Fat of the land

23rd March 2001 at 00:00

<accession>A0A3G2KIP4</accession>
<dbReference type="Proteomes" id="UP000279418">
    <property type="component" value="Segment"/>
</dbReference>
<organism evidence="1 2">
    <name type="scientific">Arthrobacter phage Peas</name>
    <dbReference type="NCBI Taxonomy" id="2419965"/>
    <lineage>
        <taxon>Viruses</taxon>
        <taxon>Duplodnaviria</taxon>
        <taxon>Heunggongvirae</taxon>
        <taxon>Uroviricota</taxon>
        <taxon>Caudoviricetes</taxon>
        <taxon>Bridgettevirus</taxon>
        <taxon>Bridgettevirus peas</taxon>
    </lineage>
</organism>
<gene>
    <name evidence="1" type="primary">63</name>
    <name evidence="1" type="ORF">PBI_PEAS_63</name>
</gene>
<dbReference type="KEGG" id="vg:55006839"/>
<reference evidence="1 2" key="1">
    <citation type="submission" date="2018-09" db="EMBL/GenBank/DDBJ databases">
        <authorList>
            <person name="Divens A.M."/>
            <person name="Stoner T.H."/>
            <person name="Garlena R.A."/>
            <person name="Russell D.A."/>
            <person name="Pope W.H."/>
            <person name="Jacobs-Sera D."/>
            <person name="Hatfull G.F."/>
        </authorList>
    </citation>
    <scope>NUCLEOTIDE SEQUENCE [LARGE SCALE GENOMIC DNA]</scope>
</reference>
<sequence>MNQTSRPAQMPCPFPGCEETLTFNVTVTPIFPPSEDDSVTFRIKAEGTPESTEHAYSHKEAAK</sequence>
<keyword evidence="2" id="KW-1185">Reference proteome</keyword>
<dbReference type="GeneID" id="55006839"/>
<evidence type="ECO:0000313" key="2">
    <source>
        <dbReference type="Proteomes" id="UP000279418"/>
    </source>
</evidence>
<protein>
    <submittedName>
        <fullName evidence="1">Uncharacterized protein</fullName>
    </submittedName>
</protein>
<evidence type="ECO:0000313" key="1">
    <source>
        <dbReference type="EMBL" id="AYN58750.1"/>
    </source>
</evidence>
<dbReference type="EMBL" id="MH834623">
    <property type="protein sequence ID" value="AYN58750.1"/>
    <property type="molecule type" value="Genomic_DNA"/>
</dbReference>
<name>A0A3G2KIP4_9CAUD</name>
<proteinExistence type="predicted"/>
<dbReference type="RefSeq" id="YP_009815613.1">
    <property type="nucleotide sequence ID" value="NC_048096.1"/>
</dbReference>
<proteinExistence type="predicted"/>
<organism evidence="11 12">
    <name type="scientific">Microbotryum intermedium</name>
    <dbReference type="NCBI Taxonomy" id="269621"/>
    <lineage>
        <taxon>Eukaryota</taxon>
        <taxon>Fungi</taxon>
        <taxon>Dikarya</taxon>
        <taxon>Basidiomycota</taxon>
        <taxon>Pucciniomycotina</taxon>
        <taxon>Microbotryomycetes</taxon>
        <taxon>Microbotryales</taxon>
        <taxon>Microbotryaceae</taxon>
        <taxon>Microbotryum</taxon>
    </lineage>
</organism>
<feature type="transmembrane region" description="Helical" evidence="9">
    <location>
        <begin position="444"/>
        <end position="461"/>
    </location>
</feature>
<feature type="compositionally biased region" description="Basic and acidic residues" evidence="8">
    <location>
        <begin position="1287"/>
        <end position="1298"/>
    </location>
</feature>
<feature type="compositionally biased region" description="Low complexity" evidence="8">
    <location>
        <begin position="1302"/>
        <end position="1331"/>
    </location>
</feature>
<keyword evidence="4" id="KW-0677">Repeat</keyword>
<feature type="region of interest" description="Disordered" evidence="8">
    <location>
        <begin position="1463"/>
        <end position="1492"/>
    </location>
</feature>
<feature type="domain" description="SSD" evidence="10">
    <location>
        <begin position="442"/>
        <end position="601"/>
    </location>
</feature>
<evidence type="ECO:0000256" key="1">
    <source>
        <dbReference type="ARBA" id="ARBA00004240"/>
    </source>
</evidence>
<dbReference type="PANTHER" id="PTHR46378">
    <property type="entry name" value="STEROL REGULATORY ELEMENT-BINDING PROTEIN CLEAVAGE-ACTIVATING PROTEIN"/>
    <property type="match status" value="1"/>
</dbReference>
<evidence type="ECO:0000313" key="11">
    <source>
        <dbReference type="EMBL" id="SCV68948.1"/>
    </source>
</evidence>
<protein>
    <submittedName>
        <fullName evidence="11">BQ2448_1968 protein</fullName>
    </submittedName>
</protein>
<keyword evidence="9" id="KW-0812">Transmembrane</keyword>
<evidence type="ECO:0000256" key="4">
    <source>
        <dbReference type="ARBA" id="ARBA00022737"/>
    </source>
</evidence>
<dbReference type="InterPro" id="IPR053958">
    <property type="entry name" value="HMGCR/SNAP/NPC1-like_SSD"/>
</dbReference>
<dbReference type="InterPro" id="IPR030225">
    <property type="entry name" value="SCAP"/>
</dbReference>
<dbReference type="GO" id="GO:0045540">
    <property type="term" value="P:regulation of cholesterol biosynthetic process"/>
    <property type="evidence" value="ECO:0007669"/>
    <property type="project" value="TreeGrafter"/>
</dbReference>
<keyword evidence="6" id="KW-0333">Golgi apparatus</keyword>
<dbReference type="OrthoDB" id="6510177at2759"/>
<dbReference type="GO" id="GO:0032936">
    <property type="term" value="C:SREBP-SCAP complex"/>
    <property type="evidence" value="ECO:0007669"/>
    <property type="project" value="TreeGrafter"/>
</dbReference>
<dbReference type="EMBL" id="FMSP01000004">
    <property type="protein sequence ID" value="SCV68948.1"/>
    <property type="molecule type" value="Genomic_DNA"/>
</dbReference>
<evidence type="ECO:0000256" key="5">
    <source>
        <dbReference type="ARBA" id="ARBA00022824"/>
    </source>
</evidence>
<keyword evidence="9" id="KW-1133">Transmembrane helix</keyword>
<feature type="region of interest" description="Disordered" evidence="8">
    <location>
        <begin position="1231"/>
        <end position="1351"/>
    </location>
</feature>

By the time John Archibald Woodside painted "The Country Fair", in 1824, England's agricultural revolution was well advanced. Eighteenth-century enclosures consolidated land holdings; new classes of leisured squires, prosperous tenant farmers and landless labourers emerged; from 1760 to 1830 farming changed from a small-scale subsistence way of life towards today's intensive industry. The new ideas were spread by Arthur Young (1741-1820) who in 1792 became the first secretary of the Board of Agriculture. Viscount Charles "Turnip" Townsend (1674-1738) introduced crop rotation, planting wheat, turnips, clover and barley in successive years, which improved soil fertility and provied winter fodder for livestock, previously slaughtered every autumn. Jethro Tull (1674-1741) replaced oxen with horses for ploughing and transport, used seed drills and pioneered selective breeding of animals to increase yield. Robert Bakewell (1725-95) developed this, producing animals that matured and fattened faster. In this painting we see a huge barn for large herds; in the foreground are cows and sheep bulging with meat. Prosperous farmers enjoy the new market economy, trading stock and hiring labourers. It is the land of the Roast Beef of Old England: the idyll of abundant food - an idyll scarcely challenged until the public health scandals of recent decades.

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